Jocelyn Brewer: Fostering Digital Well-being in a Tech-Saturated World | Doing Well #4

In this episode, host Lu Ngo is joined by Jocelyn Brewer, a Sydney-based psychologist with expertise in cyberpsychology.

As the world faced COVID-19, employers and employees had to make several adjustments to cope. Organizations switching to the work-from-home setup. But this came with some disadvantages to individual’s social and work lives. In this episode, Jocelyn Brewer will guide you on how to improve your digital health and well-being.

Meet Jocelyn Brewer

Jocelyn is a Sydney-based psychologist and teacher with expertise in cyberpsychology, digital well-being, and mental health. Through her work with individuals and organizations, she answers the question: How do we stay human in a digital age? 

As the founder of Digital Nutrition, she has created a positive and practical framework for addressing digital well-being and helping humans of all ages conquer their love-hate relationship with technology. Also, Jocelyn is adept at discussing the impact of technology and empowering audiences on how to improve their digital well-being. She has been featured in Q&A on ABC TV, The Project and Studio 10 on Channel 10, The Today Show on Channel 9, ABC Radio 702, Sydney, TedX, and many more!

About the episode

In this episode, Jocelyn shared that digital well-being is all about health and well-being in encountering digital phenomena. It covers a broad spectrum of relationships, engagement, breaching potential, and the ability to set future goals. Examining all the scopes and how you interact with technology could help you navigate and manage yourself in a digital world.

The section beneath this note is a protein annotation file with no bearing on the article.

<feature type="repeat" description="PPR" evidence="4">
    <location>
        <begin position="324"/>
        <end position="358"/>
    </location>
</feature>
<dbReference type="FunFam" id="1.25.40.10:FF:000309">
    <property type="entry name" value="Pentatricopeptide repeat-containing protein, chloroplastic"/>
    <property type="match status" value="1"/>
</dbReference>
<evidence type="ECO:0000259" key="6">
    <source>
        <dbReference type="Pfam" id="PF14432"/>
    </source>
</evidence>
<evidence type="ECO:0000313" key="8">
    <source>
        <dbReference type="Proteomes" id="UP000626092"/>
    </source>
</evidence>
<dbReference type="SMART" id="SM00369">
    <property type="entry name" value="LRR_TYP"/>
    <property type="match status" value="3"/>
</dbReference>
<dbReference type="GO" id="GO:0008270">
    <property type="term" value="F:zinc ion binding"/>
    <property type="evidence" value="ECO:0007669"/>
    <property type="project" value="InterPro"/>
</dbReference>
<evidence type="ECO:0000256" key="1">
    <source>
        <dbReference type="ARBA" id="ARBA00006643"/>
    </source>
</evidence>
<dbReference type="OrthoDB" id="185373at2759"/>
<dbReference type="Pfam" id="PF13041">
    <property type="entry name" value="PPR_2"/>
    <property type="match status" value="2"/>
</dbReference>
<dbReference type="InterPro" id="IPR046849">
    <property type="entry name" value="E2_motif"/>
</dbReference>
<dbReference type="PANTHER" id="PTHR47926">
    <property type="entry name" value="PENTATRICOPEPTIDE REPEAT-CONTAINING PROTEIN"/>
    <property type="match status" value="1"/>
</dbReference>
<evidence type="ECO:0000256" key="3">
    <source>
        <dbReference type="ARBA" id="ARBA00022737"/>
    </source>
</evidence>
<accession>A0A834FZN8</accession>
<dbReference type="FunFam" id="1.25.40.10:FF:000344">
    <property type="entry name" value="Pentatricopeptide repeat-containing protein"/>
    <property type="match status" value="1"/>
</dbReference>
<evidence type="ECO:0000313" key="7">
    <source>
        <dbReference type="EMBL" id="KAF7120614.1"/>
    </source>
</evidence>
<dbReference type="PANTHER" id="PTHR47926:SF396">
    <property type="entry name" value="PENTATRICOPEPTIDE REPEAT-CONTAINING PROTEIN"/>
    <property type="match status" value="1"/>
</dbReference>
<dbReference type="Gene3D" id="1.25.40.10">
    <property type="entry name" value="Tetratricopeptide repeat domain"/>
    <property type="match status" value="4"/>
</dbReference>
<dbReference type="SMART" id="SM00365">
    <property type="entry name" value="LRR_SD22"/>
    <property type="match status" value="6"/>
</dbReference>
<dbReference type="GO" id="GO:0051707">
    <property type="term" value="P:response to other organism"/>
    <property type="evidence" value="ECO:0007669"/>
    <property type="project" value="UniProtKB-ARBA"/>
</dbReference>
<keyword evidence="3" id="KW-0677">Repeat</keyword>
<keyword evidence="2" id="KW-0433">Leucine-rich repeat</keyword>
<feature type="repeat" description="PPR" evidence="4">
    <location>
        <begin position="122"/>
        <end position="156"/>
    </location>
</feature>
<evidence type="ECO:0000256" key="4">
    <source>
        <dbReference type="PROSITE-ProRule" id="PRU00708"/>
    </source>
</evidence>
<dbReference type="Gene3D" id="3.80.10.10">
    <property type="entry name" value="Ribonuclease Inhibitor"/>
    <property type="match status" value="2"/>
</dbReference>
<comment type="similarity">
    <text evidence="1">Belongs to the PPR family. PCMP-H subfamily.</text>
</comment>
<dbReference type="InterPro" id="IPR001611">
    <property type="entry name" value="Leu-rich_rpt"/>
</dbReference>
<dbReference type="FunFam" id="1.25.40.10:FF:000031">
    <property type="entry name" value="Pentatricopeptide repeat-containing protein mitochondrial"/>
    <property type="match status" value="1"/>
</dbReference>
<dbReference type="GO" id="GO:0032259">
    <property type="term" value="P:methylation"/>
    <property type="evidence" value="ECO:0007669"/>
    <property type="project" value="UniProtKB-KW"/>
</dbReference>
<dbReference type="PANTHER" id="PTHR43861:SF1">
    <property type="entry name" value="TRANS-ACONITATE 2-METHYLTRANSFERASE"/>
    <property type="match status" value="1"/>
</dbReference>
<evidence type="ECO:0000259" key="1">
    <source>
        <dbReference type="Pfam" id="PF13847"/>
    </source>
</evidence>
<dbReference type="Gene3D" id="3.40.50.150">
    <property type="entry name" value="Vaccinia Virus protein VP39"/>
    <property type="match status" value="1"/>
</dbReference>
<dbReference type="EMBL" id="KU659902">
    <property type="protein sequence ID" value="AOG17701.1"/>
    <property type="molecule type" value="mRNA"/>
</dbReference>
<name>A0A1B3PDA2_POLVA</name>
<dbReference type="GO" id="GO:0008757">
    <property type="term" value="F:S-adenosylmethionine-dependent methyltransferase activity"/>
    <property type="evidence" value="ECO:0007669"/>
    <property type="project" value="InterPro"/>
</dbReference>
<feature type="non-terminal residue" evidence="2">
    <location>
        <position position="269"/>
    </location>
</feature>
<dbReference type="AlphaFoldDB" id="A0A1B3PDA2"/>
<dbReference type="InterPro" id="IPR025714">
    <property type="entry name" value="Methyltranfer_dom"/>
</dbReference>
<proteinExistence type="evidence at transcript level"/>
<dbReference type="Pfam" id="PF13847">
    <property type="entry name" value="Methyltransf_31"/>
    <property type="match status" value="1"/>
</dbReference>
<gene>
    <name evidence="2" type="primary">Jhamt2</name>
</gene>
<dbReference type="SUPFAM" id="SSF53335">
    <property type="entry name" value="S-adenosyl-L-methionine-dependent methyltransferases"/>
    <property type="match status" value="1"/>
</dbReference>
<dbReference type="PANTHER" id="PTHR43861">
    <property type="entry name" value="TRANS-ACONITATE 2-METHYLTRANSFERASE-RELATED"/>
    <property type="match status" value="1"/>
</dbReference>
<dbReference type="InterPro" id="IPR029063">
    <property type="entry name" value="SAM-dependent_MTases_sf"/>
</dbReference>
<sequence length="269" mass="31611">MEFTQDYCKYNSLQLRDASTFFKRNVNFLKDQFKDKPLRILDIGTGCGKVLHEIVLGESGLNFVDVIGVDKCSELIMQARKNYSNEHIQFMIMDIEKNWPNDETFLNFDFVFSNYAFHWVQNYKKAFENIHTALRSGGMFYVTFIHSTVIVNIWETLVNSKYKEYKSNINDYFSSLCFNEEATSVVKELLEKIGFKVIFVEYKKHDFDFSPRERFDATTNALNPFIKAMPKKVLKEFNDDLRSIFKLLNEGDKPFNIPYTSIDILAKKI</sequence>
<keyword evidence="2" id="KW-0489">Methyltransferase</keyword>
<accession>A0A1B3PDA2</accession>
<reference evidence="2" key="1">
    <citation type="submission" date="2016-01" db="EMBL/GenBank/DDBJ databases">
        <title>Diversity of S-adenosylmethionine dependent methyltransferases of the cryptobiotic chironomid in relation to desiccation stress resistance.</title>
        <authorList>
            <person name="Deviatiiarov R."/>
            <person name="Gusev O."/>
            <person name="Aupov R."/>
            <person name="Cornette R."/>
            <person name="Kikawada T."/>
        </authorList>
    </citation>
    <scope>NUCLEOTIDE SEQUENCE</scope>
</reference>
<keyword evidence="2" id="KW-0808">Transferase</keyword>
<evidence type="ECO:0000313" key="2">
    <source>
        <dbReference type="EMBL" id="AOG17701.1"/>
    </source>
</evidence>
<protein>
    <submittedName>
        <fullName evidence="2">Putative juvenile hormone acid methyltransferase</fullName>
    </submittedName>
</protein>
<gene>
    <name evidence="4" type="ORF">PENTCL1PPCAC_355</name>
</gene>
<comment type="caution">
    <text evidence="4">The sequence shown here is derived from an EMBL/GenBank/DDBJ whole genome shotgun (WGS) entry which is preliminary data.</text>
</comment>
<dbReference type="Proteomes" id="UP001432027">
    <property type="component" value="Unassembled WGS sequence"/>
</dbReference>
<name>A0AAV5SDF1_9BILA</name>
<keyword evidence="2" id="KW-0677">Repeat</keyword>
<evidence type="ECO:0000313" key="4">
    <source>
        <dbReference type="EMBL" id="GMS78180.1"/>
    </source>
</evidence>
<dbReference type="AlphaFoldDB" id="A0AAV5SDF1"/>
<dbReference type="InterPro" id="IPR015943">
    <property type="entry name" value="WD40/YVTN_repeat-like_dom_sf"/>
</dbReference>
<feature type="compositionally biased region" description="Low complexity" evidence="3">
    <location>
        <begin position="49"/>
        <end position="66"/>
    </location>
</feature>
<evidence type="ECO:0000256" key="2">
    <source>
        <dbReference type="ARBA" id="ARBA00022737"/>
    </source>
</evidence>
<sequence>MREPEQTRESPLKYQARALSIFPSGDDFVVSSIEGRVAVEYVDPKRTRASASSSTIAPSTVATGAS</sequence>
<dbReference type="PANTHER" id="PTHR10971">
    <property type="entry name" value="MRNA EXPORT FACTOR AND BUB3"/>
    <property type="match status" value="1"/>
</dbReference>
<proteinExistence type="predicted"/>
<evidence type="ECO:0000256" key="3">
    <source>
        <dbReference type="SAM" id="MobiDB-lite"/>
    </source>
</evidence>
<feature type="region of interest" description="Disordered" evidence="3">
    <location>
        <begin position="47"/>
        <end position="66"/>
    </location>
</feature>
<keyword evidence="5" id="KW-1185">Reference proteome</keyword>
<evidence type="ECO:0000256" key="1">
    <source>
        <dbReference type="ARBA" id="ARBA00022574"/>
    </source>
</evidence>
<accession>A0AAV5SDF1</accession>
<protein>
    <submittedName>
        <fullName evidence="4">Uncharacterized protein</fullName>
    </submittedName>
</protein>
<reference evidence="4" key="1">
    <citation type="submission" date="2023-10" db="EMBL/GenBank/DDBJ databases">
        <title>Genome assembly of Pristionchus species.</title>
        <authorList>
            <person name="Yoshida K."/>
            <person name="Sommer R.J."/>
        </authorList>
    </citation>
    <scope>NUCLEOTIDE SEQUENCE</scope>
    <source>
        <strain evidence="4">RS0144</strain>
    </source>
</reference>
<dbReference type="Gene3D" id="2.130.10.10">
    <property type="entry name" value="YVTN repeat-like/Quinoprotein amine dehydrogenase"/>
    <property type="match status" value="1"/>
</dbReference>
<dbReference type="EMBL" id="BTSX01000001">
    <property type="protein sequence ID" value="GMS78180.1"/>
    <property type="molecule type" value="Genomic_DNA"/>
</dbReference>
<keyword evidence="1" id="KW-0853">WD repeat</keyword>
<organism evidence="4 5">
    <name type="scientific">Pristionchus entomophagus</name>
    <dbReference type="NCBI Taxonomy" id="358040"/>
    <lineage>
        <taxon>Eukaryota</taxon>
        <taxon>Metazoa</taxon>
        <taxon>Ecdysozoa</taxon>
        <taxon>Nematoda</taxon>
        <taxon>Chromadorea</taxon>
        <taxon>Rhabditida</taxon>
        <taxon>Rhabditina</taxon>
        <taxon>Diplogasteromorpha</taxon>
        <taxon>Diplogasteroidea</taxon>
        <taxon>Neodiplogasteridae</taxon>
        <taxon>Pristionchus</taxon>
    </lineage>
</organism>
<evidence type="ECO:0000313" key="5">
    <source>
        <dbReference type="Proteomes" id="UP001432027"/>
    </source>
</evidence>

Also, Jocelyn emphasized that there are misconceptions in terms of well-being related to self-care. Many people think that self-care is like going to get a mani-pedi or getting a massage. It can be an individual thing but often, it’s about discomfort, not comfort.

She added that self-care might be setting boundaries with family members who trigger stuff for you or going to therapy. But the problem with self-care and some of this ‘wellness’ stuff is that it places the burden on women, especially, to take control of their wellness rather than fix structural issues.

In conclusion

Working from home can come with disadvantages, especially in terms of digital connectivity, but there are ways and practices you can take to care for your well-being. Prioritize building healthy habits around digital presence and put the focus back on systemic change.


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